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Why the North may rule Nigeria forever: some lessons for the other tribes 

Source: Ganiu Abisoye Bamgbose, PhD.
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What became of Nigeria was the conglomeration of autonomous and unwilling nations lumped together in the self-interest of the colonialists. Why and how the Hausa/Fulani have enjoyed colonial preference and post-colonial influence should not perpetually attract agitation but, essentially, some reflections. More annoying for many is the erroneous belief that the Northerners are the least educated and sophisticated in the country. More surprising for many others, is how the supposedly less educated could remain perpetually in power for sixty years with only a feel of power from few persons from other tribes. This, then, calls for a reflection on what true education means, and what other factors make education beneficial to both individuals and societies.

On the one hand, educationists have conceived of education as the acquisition of knowledge, skills, attitude and values which make one a functional member of a society. On the other hand, education could simply be said to be the ability to meet up with life’s expectations. The former definition of education which is academically-based is, and has been, the strength, pride and assurance of the other tribes of the country; especially the Yoruba and the Igbo. The latter definition which concentrates on education for survival and self-sufficiency has been the strength of the Northerners. The supposedly uneducated Hausa knew the importance of obedience, submission and loyalty to the colonial masters who eventually deemed them deserving of favour and power. So, while the Yoruba leaders, especially, relied on their legal knowledge to clamour for rights, the Hausa leaders knew that it does not take so long for a servant to become a master if he is loyal. As a first step towards everlastingly rewarding their loyalists, Bernard Bourdillon, in 1939, made the North bigger than the West and East put together. I learnt, from my critical assessment of this situation, that, sometimes, nature rewards humility before ability.

Moving to the post-colonial era, we may want to ask why and how we have remained at the mercy of the Northerners even after the colonialists left our affairs to us. It still boils down to our education. The formal education and sophistication of the Yoruba and the Igbo have made us establish classes of rough edges among ourselves—the learned and unlearned, the rich and the poor, the privileged and the depressed: they do not meet. But among the supposedly uneducated Northerners, the schooled and the unlettered sit down to eat on the mat and this builds trust. Let me buttress further with what everyone in Lagos and other parts of Nigeria may attest to. Two Hausa itinerant cobblers would rather polish a pair of shoes together than have one do it; it still amazes me how they share the money. A Hausa cutting nails would volunteer to help the cobbler clean the shoes while they hawk together, than go in search of his own customers. My last observation was that, I buy ‘bitter kola’ (garcinia kola) and ginseng sweet when I drive, and they are usually sold by same persons. While I drove somewhere around Lagos yesterday, I suddenly noticed these stuff were being sold by different persons who were Hausa. Not that I know for sure, but trust me, it is not impossible that these Hausa guys have agreed to share this business to ensure for comfort-for-all. Get a Hausa as a gatekeeper; you may have to warn him not to bring his people to your house. Get many other Nigerian tribesmen as gatekeepers; they may even teach you how best to avoid your people. One more! Have you experienced a commercial motorcycle ‘okada’ rider being arrested in Lagos? If you find other riders around him immediately, trust me, those must be his Hausa fellows. My people would never be part of such solidarity; not even for themselves.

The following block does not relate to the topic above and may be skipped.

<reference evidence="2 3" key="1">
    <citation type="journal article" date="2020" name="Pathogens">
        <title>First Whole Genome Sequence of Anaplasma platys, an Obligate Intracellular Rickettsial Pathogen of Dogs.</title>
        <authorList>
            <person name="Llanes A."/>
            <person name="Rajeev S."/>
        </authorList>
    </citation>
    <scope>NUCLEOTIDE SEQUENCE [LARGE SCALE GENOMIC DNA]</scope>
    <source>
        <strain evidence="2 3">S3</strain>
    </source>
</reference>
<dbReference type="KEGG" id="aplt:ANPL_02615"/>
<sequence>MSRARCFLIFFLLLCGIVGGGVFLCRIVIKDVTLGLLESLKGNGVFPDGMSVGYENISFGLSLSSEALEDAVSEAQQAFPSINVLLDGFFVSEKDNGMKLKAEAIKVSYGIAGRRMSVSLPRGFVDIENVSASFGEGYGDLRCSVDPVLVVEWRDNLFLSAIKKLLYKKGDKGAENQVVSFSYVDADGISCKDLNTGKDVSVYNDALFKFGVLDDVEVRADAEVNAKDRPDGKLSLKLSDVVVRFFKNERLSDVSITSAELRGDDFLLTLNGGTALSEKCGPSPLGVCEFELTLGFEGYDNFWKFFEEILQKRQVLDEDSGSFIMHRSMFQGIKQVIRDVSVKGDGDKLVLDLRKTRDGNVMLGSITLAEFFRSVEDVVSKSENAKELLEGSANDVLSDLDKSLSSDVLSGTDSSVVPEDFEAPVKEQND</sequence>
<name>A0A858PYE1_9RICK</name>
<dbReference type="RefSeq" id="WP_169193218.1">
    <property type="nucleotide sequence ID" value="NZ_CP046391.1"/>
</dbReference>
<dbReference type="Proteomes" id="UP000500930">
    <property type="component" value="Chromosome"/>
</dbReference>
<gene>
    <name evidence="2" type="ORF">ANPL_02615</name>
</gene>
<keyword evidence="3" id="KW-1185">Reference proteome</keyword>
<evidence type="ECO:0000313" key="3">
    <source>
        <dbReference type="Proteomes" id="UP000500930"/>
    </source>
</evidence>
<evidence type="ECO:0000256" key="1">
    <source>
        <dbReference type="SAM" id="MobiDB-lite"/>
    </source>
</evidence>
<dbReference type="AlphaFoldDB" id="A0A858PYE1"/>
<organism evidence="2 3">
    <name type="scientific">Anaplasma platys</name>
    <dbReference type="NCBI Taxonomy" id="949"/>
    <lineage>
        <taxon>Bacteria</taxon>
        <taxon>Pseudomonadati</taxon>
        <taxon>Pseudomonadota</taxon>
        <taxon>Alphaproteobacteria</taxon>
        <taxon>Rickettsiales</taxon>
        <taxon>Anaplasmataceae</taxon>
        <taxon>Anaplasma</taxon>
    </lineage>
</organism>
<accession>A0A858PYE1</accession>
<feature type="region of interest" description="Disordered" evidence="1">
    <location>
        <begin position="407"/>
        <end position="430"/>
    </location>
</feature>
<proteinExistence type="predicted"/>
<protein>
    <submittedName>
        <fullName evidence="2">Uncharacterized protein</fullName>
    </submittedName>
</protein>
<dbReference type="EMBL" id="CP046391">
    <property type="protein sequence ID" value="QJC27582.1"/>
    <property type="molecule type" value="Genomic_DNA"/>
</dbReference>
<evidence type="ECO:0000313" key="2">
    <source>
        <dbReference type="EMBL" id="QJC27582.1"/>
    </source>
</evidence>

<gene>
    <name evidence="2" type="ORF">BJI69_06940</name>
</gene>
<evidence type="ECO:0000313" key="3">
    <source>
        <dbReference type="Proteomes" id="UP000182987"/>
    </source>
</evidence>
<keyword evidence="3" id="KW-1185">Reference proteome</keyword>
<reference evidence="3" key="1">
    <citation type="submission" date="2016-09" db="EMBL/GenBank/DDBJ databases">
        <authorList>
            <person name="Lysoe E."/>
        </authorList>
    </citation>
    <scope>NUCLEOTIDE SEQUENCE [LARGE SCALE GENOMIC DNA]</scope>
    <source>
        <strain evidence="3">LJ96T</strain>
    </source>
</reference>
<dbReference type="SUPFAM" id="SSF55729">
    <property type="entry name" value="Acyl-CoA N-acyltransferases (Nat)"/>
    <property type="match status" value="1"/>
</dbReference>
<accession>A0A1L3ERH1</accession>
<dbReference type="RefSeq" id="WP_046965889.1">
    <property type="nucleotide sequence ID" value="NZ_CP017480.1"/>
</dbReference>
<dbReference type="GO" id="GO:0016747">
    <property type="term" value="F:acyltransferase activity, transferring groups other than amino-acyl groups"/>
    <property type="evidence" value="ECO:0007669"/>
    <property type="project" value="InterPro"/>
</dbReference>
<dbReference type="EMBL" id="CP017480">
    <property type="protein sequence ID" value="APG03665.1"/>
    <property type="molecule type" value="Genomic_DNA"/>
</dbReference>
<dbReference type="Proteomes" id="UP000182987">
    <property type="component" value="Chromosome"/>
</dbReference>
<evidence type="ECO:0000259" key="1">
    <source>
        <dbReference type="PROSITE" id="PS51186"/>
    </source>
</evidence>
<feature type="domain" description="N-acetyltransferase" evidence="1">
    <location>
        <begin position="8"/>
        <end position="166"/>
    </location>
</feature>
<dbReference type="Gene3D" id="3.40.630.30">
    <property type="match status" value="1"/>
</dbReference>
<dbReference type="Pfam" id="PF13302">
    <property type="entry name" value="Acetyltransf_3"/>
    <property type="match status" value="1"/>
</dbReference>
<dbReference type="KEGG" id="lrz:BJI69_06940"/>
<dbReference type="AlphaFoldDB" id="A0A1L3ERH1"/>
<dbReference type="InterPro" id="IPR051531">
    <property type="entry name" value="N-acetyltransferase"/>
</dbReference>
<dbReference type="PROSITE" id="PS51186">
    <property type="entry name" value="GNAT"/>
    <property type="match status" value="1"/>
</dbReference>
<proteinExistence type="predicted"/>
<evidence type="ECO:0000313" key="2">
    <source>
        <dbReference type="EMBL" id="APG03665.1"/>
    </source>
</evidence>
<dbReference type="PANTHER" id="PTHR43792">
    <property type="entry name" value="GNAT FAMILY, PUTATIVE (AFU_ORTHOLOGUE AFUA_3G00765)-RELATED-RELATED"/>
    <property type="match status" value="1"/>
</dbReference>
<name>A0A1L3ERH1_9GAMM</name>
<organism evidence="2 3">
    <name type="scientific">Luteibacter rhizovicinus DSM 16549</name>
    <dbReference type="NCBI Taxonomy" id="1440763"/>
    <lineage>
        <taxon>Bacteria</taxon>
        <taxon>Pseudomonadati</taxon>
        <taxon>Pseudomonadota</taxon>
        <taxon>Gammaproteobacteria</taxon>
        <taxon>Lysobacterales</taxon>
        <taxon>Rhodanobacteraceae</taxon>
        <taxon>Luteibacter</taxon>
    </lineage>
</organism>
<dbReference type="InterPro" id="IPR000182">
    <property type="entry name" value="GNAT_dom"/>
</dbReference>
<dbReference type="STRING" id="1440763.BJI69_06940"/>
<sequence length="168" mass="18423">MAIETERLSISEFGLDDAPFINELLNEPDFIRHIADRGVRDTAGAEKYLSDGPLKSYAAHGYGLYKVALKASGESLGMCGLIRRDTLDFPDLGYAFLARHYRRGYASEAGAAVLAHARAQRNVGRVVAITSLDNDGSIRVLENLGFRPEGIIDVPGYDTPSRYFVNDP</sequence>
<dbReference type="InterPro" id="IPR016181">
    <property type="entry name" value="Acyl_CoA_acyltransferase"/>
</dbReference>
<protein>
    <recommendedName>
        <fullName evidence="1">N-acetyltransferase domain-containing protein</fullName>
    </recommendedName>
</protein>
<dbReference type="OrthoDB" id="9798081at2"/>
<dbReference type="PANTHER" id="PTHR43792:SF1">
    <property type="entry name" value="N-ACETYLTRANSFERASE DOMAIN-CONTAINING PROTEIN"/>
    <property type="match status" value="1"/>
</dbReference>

Shall I round off? I wish to submit that Northerners understand that the core of education is relevance and service to humanity; especially brotherhood. They trust themselves enough to collectively agree on issues and uphold a mandate. You hardly hear them say their people are not good like you say of your own people. They surround themselves by their people when in positions of authority; that may be wrong, but it is good. Until the bookish education of other tribes achieve this practical essence: OUR ‘UNEDUCATED SIBLINGS’ WILL CONTINUE TO CONTROL US THE EDUCATED REST.

© Ganiu Abisoye Bamgbose (Dr GAB)

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